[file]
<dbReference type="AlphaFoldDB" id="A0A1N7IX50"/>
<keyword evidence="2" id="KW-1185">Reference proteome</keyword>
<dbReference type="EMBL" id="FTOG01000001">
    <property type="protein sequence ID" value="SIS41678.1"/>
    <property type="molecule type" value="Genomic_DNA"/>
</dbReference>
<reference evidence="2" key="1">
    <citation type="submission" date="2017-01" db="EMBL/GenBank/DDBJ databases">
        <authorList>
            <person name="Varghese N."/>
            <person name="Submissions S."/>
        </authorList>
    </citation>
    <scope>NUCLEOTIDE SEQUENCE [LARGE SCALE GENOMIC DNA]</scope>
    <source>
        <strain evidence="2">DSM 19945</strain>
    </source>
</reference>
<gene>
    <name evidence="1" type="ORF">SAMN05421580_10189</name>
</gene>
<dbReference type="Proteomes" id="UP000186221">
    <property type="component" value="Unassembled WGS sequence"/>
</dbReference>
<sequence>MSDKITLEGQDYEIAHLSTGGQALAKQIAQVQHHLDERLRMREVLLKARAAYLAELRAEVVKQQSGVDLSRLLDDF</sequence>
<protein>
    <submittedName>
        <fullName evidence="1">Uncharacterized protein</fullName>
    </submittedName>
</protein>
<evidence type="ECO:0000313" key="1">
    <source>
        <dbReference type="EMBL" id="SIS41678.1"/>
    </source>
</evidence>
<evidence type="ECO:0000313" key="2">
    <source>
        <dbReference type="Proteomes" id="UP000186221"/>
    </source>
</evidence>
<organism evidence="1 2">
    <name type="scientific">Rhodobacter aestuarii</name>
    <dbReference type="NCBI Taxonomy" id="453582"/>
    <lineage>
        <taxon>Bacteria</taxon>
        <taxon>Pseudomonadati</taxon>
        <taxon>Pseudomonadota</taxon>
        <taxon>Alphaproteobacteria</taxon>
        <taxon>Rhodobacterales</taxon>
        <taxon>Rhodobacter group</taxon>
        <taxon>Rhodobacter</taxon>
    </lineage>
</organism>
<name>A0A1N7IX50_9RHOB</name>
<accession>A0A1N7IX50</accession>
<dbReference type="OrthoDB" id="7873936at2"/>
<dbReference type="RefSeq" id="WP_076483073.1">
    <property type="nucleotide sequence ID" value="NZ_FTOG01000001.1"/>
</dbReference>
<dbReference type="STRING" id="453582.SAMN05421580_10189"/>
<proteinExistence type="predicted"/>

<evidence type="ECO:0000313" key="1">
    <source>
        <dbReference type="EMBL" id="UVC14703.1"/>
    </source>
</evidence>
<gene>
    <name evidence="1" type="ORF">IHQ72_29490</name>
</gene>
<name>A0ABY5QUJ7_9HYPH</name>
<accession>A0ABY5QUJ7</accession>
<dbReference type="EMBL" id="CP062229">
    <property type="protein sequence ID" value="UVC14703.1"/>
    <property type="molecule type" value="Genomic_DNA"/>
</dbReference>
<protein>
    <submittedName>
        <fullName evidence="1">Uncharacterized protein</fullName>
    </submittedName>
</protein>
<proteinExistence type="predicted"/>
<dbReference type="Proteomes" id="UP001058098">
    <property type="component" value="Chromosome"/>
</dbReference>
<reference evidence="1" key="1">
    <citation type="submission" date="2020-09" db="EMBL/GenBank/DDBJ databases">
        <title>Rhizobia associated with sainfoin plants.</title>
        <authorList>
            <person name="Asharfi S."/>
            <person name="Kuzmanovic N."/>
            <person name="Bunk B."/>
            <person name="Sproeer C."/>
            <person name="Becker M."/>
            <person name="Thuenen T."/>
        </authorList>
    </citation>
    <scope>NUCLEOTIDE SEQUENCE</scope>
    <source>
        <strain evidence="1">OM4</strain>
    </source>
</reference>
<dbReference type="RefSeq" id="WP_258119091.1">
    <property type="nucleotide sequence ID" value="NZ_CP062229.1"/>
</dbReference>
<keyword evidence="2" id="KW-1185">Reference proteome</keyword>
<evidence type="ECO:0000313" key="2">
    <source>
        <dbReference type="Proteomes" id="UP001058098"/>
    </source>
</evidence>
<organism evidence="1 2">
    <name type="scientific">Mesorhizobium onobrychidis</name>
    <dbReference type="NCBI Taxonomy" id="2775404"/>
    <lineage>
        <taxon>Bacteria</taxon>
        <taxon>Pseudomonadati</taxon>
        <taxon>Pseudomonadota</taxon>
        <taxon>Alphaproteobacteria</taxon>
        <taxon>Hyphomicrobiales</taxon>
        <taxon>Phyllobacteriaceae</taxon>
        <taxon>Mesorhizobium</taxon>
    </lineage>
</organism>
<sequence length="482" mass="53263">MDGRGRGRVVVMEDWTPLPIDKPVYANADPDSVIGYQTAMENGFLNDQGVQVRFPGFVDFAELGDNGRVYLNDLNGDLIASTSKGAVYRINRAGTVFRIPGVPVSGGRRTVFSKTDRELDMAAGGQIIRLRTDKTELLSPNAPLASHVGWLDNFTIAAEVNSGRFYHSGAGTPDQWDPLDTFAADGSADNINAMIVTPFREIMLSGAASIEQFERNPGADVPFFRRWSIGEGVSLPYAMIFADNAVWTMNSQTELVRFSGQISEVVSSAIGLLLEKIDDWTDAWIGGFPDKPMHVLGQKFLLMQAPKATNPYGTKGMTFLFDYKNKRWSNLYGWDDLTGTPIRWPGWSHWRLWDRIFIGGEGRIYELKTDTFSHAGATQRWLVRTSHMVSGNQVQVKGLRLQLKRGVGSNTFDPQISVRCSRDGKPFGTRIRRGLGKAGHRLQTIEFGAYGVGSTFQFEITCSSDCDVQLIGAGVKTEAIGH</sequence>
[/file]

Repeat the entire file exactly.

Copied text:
<dbReference type="AlphaFoldDB" id="A0A1N7IX50"/>
<keyword evidence="2" id="KW-1185">Reference proteome</keyword>
<dbReference type="EMBL" id="FTOG01000001">
    <property type="protein sequence ID" value="SIS41678.1"/>
    <property type="molecule type" value="Genomic_DNA"/>
</dbReference>
<reference evidence="2" key="1">
    <citation type="submission" date="2017-01" db="EMBL/GenBank/DDBJ databases">
        <authorList>
            <person name="Varghese N."/>
            <person name="Submissions S."/>
        </authorList>
    </citation>
    <scope>NUCLEOTIDE SEQUENCE [LARGE SCALE GENOMIC DNA]</scope>
    <source>
        <strain evidence="2">DSM 19945</strain>
    </source>
</reference>
<gene>
    <name evidence="1" type="ORF">SAMN05421580_10189</name>
</gene>
<dbReference type="Proteomes" id="UP000186221">
    <property type="component" value="Unassembled WGS sequence"/>
</dbReference>
<sequence>MSDKITLEGQDYEIAHLSTGGQALAKQIAQVQHHLDERLRMREVLLKARAAYLAELRAEVVKQQSGVDLSRLLDDF</sequence>
<protein>
    <submittedName>
        <fullName evidence="1">Uncharacterized protein</fullName>
    </submittedName>
</protein>
<evidence type="ECO:0000313" key="1">
    <source>
        <dbReference type="EMBL" id="SIS41678.1"/>
    </source>
</evidence>
<evidence type="ECO:0000313" key="2">
    <source>
        <dbReference type="Proteomes" id="UP000186221"/>
    </source>
</evidence>
<organism evidence="1 2">
    <name type="scientific">Rhodobacter aestuarii</name>
    <dbReference type="NCBI Taxonomy" id="453582"/>
    <lineage>
        <taxon>Bacteria</taxon>
        <taxon>Pseudomonadati</taxon>
        <taxon>Pseudomonadota</taxon>
        <taxon>Alphaproteobacteria</taxon>
        <taxon>Rhodobacterales</taxon>
        <taxon>Rhodobacter group</taxon>
        <taxon>Rhodobacter</taxon>
    </lineage>
</organism>
<name>A0A1N7IX50_9RHOB</name>
<accession>A0A1N7IX50</accession>
<dbReference type="OrthoDB" id="7873936at2"/>
<dbReference type="RefSeq" id="WP_076483073.1">
    <property type="nucleotide sequence ID" value="NZ_FTOG01000001.1"/>
</dbReference>
<dbReference type="STRING" id="453582.SAMN05421580_10189"/>
<proteinExistence type="predicted"/>

<evidence type="ECO:0000313" key="1">
    <source>
        <dbReference type="EMBL" id="UVC14703.1"/>
    </source>
</evidence>
<gene>
    <name evidence="1" type="ORF">IHQ72_29490</name>
</gene>
<name>A0ABY5QUJ7_9HYPH</name>
<accession>A0ABY5QUJ7</accession>
<dbReference type="EMBL" id="CP062229">
    <property type="protein sequence ID" value="UVC14703.1"/>
    <property type="molecule type" value="Genomic_DNA"/>
</dbReference>
<protein>
    <submittedName>
        <fullName evidence="1">Uncharacterized protein</fullName>
    </submittedName>
</protein>
<proteinExistence type="predicted"/>
<dbReference type="Proteomes" id="UP001058098">
    <property type="component" value="Chromosome"/>
</dbReference>
<reference evidence="1" key="1">
    <citation type="submission" date="2020-09" db="EMBL/GenBank/DDBJ databases">
        <title>Rhizobia associated with sainfoin plants.</title>
        <authorList>
            <person name="Asharfi S."/>
            <person name="Kuzmanovic N."/>
            <person name="Bunk B."/>
            <person name="Sproeer C."/>
            <person name="Becker M."/>
            <person name="Thuenen T."/>
        </authorList>
    </citation>
    <scope>NUCLEOTIDE SEQUENCE</scope>
    <source>
        <strain evidence="1">OM4</strain>
    </source>
</reference>
<dbReference type="RefSeq" id="WP_258119091.1">
    <property type="nucleotide sequence ID" value="NZ_CP062229.1"/>
</dbReference>
<keyword evidence="2" id="KW-1185">Reference proteome</keyword>
<evidence type="ECO:0000313" key="2">
    <source>
        <dbReference type="Proteomes" id="UP001058098"/>
    </source>
</evidence>
<organism evidence="1 2">
    <name type="scientific">Mesorhizobium onobrychidis</name>
    <dbReference type="NCBI Taxonomy" id="2775404"/>
    <lineage>
        <taxon>Bacteria</taxon>
        <taxon>Pseudomonadati</taxon>
        <taxon>Pseudomonadota</taxon>
        <taxon>Alphaproteobacteria</taxon>
        <taxon>Hyphomicrobiales</taxon>
        <taxon>Phyllobacteriaceae</taxon>
        <taxon>Mesorhizobium</taxon>
    </lineage>
</organism>
<sequence length="482" mass="53263">MDGRGRGRVVVMEDWTPLPIDKPVYANADPDSVIGYQTAMENGFLNDQGVQVRFPGFVDFAELGDNGRVYLNDLNGDLIASTSKGAVYRINRAGTVFRIPGVPVSGGRRTVFSKTDRELDMAAGGQIIRLRTDKTELLSPNAPLASHVGWLDNFTIAAEVNSGRFYHSGAGTPDQWDPLDTFAADGSADNINAMIVTPFREIMLSGAASIEQFERNPGADVPFFRRWSIGEGVSLPYAMIFADNAVWTMNSQTELVRFSGQISEVVSSAIGLLLEKIDDWTDAWIGGFPDKPMHVLGQKFLLMQAPKATNPYGTKGMTFLFDYKNKRWSNLYGWDDLTGTPIRWPGWSHWRLWDRIFIGGEGRIYELKTDTFSHAGATQRWLVRTSHMVSGNQVQVKGLRLQLKRGVGSNTFDPQISVRCSRDGKPFGTRIRRGLGKAGHRLQTIEFGAYGVGSTFQFEITCSSDCDVQLIGAGVKTEAIGH</sequence>